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SME financing through diaspora remittances

By Seyi Johnson   |   13 January 2017   |   4:20 am

smeFor Nigeria to grow, small businesses must thrive. Small and medium enterprises (SMEs) are key to inclusive economic growth. Micro, Small and Medium Enterprises (MSMEs) in Nigeria have employed 60 million people, according to figures shared in 2015 by the then Minister of Industry and Trade, Dr. Olusegun Aganga. He said at the time that MSMEs accounted for 48 per cent of the nation’s Gross Domestic Products (GDP).

The major challenge faced by SMEs in Nigeria, and indeed most of Africa, is that of affordable and accessible financing. With Nigerian bank interest rates sometimes as high as 25 per cent (where it is even available), and the absence of a structured, easy-to-navigate system of providing funding for SMEs, the Nigerian entrepreneur is faced with limited options of low-cost financing.

A potential avenue of large-scale SME financing is the Diaspora remittances, an area in which Western Union is leading. Next to crude oil sales, Diaspora remittances account for the second largest source of foreign exchange for Nigeria. The World Bank migration and remittance brief states that Nigeria is the largest remittance market in Africa, fifth in the world, attracting over $21 billion in 2014, which contributed significantly to GDP. Remittances of about $35 billion were expected in 2016.

Although it is challenging to pin it down to specifics because most transactions are private in nature, there is evidence that a large number of remittances in Nigeria go towards financing different types of businesses. One can think of stories of Nigerians who have been able set up small businesses as a result of capital raised from relatives and friends in the Diaspora. In many instances, such remittances even continue to provide a steady flow of finance to sustain such businesses, until they become viable enough to stand on their own.

A case in point is that of Joseph Blabo, a young Nigerian graduate who lives in Makoko, a riverine slum on the fringes of the Lagos lagoon. Blabo was inspired to start a nursery and primary school a few years ago, and was able to raise the needed capital through remittances by a relative living overseas.

In Joseph’s words: “The vision to start a school was one that I shared with my uncle, and we then asked ourselves how to raise the money. We talked about it to my aunt who was living overseas. She bought into the idea and sent us some money through Western Union. With that money, we bought some tables and chairs, and then paid for a building, and moved into it. Then we started to create awareness for the new school that was about to begin. The result was amazing. In three months, we had registered about 100 pupils.”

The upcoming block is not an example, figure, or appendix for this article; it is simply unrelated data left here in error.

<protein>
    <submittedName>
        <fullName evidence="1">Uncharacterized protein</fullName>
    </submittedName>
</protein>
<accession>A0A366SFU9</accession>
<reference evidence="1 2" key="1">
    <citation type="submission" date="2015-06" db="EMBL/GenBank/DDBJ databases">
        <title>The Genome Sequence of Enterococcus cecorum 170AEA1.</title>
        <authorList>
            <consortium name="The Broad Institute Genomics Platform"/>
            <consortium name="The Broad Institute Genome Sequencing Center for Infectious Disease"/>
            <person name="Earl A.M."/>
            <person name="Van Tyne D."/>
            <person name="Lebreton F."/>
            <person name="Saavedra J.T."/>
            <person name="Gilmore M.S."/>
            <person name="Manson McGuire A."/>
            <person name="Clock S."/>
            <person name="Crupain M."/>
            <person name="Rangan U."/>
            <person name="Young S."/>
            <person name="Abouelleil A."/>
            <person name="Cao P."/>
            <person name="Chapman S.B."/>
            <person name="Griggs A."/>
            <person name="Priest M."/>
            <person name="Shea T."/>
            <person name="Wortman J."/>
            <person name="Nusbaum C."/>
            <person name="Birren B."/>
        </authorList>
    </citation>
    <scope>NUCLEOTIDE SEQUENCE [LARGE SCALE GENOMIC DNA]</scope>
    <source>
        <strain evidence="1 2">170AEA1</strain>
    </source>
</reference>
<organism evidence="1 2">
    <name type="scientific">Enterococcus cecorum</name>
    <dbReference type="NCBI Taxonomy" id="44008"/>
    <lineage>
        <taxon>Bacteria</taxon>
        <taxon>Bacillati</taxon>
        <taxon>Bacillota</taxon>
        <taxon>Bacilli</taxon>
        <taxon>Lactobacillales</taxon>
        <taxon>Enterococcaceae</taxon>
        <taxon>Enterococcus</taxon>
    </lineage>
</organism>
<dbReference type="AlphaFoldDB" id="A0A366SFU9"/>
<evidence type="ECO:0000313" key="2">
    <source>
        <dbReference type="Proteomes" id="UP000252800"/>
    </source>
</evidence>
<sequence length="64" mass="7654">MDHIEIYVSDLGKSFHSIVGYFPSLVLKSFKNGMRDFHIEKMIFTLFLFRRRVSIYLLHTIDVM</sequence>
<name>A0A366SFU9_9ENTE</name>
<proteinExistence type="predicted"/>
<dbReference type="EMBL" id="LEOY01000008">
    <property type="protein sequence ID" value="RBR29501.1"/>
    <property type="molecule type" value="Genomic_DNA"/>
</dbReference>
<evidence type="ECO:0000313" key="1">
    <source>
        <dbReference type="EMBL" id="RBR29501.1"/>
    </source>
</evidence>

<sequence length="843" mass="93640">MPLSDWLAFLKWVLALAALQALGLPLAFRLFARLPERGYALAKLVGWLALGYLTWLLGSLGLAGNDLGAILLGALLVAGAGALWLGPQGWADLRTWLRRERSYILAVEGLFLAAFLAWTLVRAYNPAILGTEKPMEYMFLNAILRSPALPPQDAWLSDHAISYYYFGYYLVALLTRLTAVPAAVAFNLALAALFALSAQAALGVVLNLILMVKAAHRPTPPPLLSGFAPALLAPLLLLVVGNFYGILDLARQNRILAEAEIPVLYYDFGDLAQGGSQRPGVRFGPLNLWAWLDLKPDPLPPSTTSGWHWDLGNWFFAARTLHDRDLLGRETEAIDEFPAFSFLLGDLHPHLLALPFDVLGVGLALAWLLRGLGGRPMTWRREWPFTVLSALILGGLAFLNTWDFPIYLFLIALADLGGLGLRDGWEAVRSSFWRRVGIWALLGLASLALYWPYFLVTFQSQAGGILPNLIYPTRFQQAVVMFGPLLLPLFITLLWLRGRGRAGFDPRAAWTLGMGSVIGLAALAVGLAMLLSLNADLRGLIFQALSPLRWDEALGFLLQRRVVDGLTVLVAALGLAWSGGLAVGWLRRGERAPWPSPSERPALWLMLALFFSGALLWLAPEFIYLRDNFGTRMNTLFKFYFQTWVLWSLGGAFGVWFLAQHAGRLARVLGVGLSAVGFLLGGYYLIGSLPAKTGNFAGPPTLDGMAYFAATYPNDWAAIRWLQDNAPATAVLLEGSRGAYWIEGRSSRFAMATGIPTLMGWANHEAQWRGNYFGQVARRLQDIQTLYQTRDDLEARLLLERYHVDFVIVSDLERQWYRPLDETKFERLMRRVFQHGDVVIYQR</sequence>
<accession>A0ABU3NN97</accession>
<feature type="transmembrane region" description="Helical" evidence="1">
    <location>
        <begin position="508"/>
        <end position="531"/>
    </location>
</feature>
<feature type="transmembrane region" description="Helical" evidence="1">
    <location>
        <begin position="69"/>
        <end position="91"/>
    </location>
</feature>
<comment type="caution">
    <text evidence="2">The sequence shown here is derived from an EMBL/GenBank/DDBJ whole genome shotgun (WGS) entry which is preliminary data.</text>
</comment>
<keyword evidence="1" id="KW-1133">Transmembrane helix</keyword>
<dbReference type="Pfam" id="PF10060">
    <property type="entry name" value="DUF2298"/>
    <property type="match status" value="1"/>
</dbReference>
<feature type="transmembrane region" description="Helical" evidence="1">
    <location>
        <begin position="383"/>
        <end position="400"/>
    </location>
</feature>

In the face of the current economic recession in Nigeria, triggered largely by declining foreign exchange earnings from weak oil prices, it has become imperative to explore the possibility of organising and harnessing Diaspora remittances in a structured manner so that they become veritable sources of financing for small Nigerian businesses on a wider scale. This thinking probably informed, in part, the recent decision by the Central Bank of Nigeria (CBN) to officially license more International Money Transfer Organisations (IMTOs) to operate in the country. Beyond a clear and laudable financial inclusion agenda, one of the reasons offered by the CBN for expanding the IMTO space was: ‘to properly organise the international money transfer business and ensure that all transactions were formalised within the official financial services eco-system. This move will help bring the estimated 50 per cent remittances to Nigeria that are currently go through unregulated, informal networks into formal network channels through licensed IMTOs’.

A key element of this desired ‘formalisation’ should be to ensure proper documentation and categorisation by the partner banks, such that it becomes possible to determine, to a large extent, how much of the inflows are specifically deployed to financing business ventures in Nigeria. This information, gathered and analyzed over a period of time, should begin to show, not just the absolute quantum of such funds, but trends and insights which will enable the authorities to plan, and hopefully come up with long-term strategic and policy frameworks of options on how to increase such remittances and organise them in ways that can be extended to the larger SME community, beyond just the primary recipients themselves.

Western Union is also boosting SME development in Nigeria through its extensive partner network. The company has worked with its partners and agents to build an extensive network of over 5,100 walk-in transaction locations in Nigeria over the past 20 years. These facilities are spread across all of the 36 states and the Federal Capital Territory, and many of them are operated by businesses that can be classified as SMEs. As the IMTO space grows, one can only imagine how many more business and employment opportunities will be generated by this service alone.
• Johnson, a business and public analyst, wrote from Lagos.


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